Street Corner Soapbox: Let There Be Hotel!
The Hotel Wars rage on.
The Hotel Wars rage on.
And you know what? What better time for this to be going on, right? I mean, it's freezing out. It won't stop snowing. There's no sign of spring. One cold, dark, snowy day follows the next. It's like we've been caught in some kind of weird space-time continuum, where time, too, is frozen. And the Super Bowl was a big snoozer.
So what better way to distract us from winter than to think about land swaps, loan guarantees, and credit enhancements? Right? If that doesn't put the sizzle into your day, what will?
In case you missed it, here's where we stand: the Erie County Convention Center Authority, which received a $25-million state grant towards building a new hotel next to the present-day Bayfront Convention Center, needed Erie County to guarantee the additional loans needed to complete the project – some $35 million or so.
That is, if the Convention Center Authority defaulted on its payments, the county would be liable for the money.
This isn't as bad as it sounds. First of all, that's not likely to happen. Secondly, it's really about linking the loan to the county's credit rating – which is much better than the Convention Center Authority's, for a variety of reasons. That, in turn, means the interest rates for the authority's loan will be much lower. In short, by having the county guarantee the Convention Center Authority's loan, it'll save money. And that's a good thing.
But what it also means is that without that debt guarantee, there'd be no loan. Without the loan, there's no hotel project.
For some, that'd be a good thing. Specifically, Scott Enterprises, which recently proposed a sprawling, ambitious, and wild development project complete with its own hotel and a floating entertainment barge next door to the Convention Center. They maintain that the state - and authority-funded hotel threatens the viability of their own project. Who needs taxpayer money to build a hotel? they asked, when we'll do it with our own money?
Not that the Scotts don't want to use taxpayer money. The city is applying for a $12-million state grant for their project, and its recent CRIZ application – for a program that would allow local tax money to go directly to the Bayfront instead of the state – was also about the Scott's proposal. But that money would be for infrastructure improvements, the streets, sidewalks, parks, and walkways for the site. Not for a hotel.
So Erie County Council had the opportunity to kill the Convention Center Authority's hotel.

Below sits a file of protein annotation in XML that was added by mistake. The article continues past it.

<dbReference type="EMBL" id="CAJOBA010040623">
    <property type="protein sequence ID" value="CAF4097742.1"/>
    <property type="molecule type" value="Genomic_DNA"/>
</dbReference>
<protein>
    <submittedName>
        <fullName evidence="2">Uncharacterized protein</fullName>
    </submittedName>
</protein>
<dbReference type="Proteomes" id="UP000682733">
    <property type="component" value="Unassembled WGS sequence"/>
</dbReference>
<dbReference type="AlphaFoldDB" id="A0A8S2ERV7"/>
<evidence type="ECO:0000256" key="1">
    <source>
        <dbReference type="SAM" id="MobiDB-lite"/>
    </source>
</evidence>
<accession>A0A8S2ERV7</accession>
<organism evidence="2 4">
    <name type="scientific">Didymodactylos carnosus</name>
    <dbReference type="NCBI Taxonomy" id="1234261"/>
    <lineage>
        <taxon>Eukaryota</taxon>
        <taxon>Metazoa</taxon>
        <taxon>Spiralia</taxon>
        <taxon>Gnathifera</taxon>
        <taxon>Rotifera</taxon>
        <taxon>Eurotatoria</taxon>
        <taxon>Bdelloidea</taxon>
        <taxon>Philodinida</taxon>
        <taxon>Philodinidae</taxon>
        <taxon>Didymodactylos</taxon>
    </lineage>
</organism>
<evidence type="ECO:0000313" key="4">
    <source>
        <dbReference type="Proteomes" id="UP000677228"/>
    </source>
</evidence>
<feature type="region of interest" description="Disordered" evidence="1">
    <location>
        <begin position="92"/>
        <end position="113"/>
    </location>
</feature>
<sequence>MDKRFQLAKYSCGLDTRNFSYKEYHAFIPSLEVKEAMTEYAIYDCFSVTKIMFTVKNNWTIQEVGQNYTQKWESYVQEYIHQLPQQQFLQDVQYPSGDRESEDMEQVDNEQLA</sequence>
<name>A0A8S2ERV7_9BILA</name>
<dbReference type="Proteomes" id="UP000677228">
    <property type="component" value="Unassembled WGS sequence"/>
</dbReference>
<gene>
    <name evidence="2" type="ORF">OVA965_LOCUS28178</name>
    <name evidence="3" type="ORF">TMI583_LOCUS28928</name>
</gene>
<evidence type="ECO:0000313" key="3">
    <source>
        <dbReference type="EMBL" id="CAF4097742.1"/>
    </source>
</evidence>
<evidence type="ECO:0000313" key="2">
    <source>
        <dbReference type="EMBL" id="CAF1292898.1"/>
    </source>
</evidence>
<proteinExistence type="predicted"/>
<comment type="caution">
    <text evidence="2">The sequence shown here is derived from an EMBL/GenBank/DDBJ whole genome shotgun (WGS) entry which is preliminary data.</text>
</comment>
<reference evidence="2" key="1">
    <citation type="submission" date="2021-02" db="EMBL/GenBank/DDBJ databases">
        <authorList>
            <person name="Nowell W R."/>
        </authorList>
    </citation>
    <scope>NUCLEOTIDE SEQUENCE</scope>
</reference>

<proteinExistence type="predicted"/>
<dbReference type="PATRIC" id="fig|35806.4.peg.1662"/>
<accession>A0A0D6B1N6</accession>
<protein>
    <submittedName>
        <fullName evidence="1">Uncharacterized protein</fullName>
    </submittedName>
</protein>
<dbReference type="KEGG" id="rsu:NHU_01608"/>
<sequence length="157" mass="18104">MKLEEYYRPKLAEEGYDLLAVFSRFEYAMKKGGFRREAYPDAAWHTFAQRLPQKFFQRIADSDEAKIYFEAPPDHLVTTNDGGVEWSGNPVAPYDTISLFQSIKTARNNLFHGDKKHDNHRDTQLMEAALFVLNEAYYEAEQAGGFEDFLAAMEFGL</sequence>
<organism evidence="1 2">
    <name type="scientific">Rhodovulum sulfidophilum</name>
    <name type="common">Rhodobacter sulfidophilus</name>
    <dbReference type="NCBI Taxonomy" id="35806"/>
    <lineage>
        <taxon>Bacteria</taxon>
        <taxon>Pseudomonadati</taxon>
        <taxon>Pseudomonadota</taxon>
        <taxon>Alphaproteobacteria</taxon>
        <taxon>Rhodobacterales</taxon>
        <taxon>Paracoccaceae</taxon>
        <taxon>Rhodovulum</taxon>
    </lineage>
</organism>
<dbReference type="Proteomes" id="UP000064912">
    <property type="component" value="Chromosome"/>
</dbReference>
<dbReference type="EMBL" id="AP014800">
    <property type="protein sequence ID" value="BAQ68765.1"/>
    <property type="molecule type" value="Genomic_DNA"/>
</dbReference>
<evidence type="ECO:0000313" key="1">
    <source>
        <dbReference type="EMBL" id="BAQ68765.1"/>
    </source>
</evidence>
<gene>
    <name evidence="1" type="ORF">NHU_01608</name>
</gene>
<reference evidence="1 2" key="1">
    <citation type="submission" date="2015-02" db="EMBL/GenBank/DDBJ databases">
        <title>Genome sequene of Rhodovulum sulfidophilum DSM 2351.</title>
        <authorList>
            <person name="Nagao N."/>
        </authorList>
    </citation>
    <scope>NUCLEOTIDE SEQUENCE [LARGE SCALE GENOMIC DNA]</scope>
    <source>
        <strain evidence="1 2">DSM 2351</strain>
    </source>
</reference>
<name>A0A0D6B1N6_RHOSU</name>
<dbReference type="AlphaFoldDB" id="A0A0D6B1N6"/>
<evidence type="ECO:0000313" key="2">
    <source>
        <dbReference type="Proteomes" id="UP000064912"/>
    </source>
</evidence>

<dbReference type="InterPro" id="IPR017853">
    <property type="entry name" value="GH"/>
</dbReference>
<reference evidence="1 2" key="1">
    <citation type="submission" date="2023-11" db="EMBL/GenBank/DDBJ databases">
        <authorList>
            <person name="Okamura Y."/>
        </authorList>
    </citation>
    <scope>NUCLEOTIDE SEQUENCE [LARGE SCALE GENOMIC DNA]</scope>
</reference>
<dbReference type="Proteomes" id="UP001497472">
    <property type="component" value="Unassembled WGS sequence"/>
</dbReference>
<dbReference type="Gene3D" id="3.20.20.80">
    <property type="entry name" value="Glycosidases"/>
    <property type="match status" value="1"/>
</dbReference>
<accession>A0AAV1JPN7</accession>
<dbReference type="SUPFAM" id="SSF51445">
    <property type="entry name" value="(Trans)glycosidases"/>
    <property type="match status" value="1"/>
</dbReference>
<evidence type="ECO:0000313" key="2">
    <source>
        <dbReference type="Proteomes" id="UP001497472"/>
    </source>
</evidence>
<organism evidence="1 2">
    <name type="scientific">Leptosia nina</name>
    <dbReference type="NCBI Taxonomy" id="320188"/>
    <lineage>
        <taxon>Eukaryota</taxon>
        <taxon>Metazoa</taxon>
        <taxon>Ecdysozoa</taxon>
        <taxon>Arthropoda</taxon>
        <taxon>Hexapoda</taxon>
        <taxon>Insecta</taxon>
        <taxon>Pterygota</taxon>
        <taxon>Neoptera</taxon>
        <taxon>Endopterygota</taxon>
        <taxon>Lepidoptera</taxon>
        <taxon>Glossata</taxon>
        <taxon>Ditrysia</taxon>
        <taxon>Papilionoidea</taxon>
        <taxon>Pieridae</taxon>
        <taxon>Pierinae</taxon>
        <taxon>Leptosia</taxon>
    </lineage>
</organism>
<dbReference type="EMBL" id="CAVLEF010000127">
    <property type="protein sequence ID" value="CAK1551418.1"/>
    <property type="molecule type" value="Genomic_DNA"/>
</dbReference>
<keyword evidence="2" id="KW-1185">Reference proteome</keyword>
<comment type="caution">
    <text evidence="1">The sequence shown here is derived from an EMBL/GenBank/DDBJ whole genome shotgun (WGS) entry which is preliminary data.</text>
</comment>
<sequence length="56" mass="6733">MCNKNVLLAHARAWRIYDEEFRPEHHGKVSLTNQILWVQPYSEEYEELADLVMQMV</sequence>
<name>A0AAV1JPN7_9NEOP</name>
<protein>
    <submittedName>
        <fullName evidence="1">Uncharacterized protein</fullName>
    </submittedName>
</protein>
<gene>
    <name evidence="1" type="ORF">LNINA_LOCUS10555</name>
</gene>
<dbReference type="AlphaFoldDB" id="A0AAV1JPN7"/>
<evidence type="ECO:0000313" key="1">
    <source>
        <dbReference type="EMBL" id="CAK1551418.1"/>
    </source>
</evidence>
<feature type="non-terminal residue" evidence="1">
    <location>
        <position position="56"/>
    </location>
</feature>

But they didn't.
New councilmember and Soapbox heartthrob, Jay Breneman, instead brokered a deal. He said he would vote for the debt guarantee in exchange for yearly payments of $65,000 from the Convention Center Authority to the county – a kind of replacement for the tax revenue lost on the property because of its tax-exempt status. That's your "credit enhancement."
After approximately 0.002 seconds' deliberation, the Convention Center Authority agreed to Breneman's terms. That's because over the course of the loan lifetime, they'd pay the county some $2 million – just a fraction of the savings on interest rates they'd enjoy using the county's credit rating to back their loan. And voila! The County Council voted to back the Convention Center Authority's hotel scheme.
Forget here for a moment the improbability of a rookie councilmember engineering a nuanced credit enhancement deal on his own – might have some more experienced administrators handed him the keys to the shiny new deal? – and consider for a moment why the Council never for a moment seriously considered downing the hotel.
That's the amount of the state grant that'd simply be tossed back into the state's coffers if the deal went afoul. Erie wouldn't see a penny of it.
Or, as Convention Center Authority board member Roger Richards was quoted saying in last issue's Rebecca Styn feature: "There wasn't another place in the state that got a $25 million grant except for the city of Philadelphia. If this money has to go back, other communities are going to gobble it up, and it's going to be difficult get future grant money in Erie if we can't take advantage of this opportunity."
No one on the Council wants to be the one who fouled up the Convention Center hotel deal. And it was so: there was hotel.
Jay Stevens can be contacted at Jay@ErieReader.com, and you can follow him on Twitter @Snevets_Yaj.